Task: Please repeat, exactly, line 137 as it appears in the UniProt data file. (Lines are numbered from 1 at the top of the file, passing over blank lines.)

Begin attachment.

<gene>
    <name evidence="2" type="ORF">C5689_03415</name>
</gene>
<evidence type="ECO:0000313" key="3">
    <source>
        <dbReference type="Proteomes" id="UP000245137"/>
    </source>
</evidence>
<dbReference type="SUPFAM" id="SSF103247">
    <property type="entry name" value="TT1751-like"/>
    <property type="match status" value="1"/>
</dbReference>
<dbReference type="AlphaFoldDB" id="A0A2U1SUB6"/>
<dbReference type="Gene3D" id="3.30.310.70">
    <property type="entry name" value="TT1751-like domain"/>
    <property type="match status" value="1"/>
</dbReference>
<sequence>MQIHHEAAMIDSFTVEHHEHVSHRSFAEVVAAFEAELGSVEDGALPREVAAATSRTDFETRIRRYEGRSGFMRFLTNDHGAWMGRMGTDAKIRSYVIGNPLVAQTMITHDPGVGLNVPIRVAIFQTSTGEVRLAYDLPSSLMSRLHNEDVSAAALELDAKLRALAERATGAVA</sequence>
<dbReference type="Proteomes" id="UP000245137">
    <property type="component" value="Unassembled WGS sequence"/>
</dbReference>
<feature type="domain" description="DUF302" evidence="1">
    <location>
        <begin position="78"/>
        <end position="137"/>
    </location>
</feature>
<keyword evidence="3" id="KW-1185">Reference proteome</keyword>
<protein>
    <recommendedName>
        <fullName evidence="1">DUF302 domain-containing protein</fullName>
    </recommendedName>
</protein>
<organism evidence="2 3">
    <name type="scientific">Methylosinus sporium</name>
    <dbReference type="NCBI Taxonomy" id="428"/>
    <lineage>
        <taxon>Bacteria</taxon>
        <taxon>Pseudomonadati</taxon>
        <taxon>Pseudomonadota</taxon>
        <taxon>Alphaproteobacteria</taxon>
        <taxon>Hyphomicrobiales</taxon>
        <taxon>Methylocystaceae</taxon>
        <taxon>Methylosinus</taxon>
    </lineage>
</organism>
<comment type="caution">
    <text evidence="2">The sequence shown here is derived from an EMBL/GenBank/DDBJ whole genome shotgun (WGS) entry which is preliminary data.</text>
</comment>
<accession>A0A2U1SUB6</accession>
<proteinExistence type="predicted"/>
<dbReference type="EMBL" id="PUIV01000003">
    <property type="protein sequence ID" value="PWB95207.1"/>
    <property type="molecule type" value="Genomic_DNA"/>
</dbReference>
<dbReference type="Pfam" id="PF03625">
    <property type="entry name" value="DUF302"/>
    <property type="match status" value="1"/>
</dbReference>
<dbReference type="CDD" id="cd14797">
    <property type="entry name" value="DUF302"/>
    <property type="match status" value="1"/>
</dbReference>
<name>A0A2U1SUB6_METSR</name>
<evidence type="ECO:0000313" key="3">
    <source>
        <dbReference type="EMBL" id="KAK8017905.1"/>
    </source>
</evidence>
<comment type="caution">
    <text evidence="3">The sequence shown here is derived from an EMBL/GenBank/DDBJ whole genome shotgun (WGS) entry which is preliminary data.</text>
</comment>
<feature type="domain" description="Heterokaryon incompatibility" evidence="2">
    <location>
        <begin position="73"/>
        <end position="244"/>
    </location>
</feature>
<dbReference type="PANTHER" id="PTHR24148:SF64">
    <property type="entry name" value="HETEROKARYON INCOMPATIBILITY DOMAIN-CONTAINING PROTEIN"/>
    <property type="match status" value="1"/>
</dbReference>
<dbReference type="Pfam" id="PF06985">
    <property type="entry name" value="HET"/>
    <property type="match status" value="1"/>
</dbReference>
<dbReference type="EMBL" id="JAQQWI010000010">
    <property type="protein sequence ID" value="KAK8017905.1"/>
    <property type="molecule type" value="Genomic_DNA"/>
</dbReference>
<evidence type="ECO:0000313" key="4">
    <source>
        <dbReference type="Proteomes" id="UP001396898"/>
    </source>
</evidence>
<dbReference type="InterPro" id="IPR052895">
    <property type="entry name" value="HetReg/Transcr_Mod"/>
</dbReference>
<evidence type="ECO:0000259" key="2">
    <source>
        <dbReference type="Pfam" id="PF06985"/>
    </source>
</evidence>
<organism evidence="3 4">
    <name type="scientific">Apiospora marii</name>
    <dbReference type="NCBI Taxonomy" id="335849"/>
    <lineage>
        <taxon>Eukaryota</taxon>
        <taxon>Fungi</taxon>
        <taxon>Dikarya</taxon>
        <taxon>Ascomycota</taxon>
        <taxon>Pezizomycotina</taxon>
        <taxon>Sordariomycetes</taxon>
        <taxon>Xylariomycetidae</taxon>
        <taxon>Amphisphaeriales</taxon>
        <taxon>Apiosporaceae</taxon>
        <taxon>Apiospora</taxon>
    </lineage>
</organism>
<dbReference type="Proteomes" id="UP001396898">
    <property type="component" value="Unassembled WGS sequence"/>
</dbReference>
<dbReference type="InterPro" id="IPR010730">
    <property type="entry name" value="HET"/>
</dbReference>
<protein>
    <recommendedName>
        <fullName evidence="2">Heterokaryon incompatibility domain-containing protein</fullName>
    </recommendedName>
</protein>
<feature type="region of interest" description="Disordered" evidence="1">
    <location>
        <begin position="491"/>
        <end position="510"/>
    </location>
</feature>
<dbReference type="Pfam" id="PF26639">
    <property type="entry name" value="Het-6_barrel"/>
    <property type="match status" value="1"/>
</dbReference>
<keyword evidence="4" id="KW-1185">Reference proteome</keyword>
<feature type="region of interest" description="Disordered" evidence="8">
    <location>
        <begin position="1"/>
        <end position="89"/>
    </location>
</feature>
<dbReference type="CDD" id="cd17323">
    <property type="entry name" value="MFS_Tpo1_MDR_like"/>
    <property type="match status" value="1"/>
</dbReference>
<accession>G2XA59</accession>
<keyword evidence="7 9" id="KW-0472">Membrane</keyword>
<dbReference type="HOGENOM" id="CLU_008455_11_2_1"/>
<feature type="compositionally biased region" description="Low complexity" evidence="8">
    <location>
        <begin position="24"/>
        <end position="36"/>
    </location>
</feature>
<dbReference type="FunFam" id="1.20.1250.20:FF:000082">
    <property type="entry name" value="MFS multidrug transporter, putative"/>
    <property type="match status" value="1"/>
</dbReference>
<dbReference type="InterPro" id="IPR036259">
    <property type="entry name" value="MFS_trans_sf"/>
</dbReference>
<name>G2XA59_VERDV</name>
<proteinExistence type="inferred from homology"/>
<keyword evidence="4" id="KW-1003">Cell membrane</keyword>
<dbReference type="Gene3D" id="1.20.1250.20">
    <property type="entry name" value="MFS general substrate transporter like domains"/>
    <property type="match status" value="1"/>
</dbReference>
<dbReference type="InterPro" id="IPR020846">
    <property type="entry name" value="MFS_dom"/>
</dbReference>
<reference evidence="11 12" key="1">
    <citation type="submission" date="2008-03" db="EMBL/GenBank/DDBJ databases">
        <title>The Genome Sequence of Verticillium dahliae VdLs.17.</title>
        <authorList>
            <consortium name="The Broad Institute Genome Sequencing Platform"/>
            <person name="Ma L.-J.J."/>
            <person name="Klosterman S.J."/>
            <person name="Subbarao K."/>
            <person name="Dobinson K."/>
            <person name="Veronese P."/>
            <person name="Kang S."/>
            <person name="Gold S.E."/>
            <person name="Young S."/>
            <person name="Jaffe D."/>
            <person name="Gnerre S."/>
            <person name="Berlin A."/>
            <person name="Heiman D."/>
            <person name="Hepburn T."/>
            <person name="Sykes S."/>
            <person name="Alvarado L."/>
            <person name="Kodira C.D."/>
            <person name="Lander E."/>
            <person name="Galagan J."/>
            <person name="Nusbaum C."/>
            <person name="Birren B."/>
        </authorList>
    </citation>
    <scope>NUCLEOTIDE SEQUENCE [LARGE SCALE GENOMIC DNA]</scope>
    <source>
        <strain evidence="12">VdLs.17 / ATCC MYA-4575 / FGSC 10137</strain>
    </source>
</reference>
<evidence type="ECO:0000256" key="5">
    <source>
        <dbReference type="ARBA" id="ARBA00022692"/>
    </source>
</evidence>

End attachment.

<dbReference type="Pfam" id="PF26639">